Drug: Colazal

Each COLAZAL capsule contains 750 mg of balsalazide disodium, a prodrug that is enzymatically cleaved in the colon to produce mesalamine (5-aminosalicylic acid or 5-ASA), an anti-inflammatory drug. Each capsule of COLAZAL (balsalazide) (750 mg) is equivalent to 267 mg of mesalamine. Balsalazide disodium has the chemical name (E)-5-[[-4-[[(2- carboxyethyl) amino]carbonyl] phenyl]azo]-2-hydroxybenzoic acid, disodium salt, dihydrate. Its structural formula is: Molecular Weight: 437.32 Molecular Formula: C17H13N3O6Na2•2H2O Balsalazide disodium is a stable, odorless orange to yellow microcrystalline powder. It is freely soluble in water and isotonic saline, sparingly soluble in methanol and ethanol, and practically insoluble in all other organic solvents. Inactive Ingredients: Each hard gelatin capsule contains colloidal silicon dioxide and magnesium stearate. The sodium content of each capsule is approximately 86 mg.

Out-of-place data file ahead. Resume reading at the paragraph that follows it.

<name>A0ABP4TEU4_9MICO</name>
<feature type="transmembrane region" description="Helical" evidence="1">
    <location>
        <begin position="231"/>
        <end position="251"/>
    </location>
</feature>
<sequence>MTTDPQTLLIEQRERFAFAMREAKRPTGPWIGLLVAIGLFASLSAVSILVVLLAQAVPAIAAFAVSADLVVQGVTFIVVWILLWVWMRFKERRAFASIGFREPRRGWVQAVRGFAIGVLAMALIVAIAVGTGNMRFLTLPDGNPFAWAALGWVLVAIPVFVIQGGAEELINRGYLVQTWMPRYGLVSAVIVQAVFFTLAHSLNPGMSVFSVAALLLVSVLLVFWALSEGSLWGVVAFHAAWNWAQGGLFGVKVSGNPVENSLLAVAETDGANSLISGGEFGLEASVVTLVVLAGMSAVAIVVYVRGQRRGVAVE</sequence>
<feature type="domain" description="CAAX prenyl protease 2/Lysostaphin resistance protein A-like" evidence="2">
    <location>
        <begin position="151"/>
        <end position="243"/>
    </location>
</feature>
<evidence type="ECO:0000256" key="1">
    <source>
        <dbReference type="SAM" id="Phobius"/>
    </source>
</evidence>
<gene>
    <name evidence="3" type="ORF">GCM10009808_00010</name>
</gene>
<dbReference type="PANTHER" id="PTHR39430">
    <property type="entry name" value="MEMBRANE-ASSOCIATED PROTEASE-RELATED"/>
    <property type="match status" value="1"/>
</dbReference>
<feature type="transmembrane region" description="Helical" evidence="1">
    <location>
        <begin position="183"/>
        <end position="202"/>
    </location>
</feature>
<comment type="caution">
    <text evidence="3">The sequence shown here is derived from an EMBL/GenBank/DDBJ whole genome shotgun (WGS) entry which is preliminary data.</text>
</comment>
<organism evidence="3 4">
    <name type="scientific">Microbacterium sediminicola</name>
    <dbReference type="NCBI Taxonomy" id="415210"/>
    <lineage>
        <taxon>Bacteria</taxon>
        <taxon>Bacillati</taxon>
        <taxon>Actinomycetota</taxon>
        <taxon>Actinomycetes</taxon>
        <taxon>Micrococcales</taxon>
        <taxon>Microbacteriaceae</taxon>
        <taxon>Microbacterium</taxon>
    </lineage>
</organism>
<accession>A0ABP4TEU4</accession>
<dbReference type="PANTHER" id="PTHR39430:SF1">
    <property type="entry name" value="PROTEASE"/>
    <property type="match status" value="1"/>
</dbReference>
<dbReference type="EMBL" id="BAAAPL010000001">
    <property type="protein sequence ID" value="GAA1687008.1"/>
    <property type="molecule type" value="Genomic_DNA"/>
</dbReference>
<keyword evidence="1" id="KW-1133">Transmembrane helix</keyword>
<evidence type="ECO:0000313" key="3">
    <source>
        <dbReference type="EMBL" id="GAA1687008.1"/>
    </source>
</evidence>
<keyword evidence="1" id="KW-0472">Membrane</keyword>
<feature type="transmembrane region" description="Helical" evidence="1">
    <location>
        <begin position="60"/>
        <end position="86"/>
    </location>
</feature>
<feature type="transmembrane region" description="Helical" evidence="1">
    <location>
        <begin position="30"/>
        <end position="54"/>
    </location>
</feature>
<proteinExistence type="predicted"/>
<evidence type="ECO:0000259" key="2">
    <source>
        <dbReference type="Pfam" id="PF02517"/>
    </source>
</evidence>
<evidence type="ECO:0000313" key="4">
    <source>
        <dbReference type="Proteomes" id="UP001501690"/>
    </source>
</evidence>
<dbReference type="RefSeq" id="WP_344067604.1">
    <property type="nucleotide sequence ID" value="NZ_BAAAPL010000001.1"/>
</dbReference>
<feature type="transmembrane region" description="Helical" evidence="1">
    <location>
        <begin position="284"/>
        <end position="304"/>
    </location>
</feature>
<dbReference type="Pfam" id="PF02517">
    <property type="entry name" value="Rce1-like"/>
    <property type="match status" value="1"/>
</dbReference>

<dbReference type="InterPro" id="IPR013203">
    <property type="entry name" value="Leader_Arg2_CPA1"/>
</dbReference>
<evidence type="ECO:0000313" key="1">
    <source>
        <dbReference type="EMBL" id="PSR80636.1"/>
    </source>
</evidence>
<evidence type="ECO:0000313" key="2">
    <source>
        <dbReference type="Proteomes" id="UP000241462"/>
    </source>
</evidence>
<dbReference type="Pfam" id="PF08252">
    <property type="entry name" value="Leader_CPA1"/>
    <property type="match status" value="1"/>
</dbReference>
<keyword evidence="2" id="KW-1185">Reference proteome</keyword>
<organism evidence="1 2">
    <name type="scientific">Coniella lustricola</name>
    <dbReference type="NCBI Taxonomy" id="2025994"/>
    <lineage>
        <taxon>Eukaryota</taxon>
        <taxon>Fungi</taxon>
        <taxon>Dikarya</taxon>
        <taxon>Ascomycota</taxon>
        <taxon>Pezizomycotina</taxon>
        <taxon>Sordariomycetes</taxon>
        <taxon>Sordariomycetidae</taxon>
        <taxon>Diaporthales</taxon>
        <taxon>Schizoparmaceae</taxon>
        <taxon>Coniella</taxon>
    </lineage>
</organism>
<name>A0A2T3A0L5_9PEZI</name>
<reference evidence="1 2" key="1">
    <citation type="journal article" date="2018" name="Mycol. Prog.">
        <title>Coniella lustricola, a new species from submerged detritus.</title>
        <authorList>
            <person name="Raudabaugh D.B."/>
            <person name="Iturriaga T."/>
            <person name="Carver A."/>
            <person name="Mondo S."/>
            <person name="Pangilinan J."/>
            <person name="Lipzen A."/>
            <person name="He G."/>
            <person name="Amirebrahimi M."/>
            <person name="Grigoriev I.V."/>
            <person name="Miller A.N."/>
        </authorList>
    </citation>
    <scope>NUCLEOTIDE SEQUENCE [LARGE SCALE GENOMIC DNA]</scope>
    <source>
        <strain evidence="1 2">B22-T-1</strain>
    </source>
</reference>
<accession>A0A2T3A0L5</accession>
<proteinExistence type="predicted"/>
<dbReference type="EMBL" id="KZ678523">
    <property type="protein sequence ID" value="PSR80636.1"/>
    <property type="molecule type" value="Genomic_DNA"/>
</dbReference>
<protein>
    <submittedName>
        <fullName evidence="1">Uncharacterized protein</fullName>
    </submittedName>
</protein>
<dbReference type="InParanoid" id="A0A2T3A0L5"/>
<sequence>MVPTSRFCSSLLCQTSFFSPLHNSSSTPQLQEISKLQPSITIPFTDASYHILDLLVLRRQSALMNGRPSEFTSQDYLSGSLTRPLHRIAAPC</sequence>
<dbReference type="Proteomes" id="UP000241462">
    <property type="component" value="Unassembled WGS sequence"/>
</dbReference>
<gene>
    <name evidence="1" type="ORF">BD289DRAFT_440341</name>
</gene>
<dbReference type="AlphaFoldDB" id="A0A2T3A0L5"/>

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Clinical Studies Experience Because clinical studies are conducted under widely varying conditions, adverse reaction rates observed in the clinical studies of a drug cannot be directly compared to rates in the clinical studies of another drug and may not reflect the rates observed in practice. Adult Ulcerative Colitis During clinical development, 259 adult patients with active ulcerative colitis were exposed to 6.75 g/day COLAZAL (balsalazide) in 4 controlled trials. In the 4 controlled clinical trials patients receiving a COLAZAL (balsalazide) dose of 6.75 g/day most frequently reported the following adverse reactions: headache (8%), abdominal pain (6%), diarrhea (5%), nausea (5%), vomiting (4%), respiratory infection (4%), and arthralgia (4%). Withdrawal from therapy due to adverse reactions was comparable among patients on COLAZAL (balsalazide) and placebo. Adverse reactions reported by 1% or more of patients who participated in the four controlled, Phase 3 trials are presented by treatment group in Table 1. The number of placebo patients (35), however, is too small for valid comparisons. Some adverse reactions, such as abdominal pain, fatigue, and nausea were reported more frequently in women than in men. Abdominal pain, rectal bleeding, and anemia can be part of the clinical presentation of ulcerative colitis. Table 1: Adverse Events occurring in ≥ 1% of Adult COLAZAL (balsalazide) Patients in Controlled Trials* Adverse Reaction COLAZAL 6.75 g/day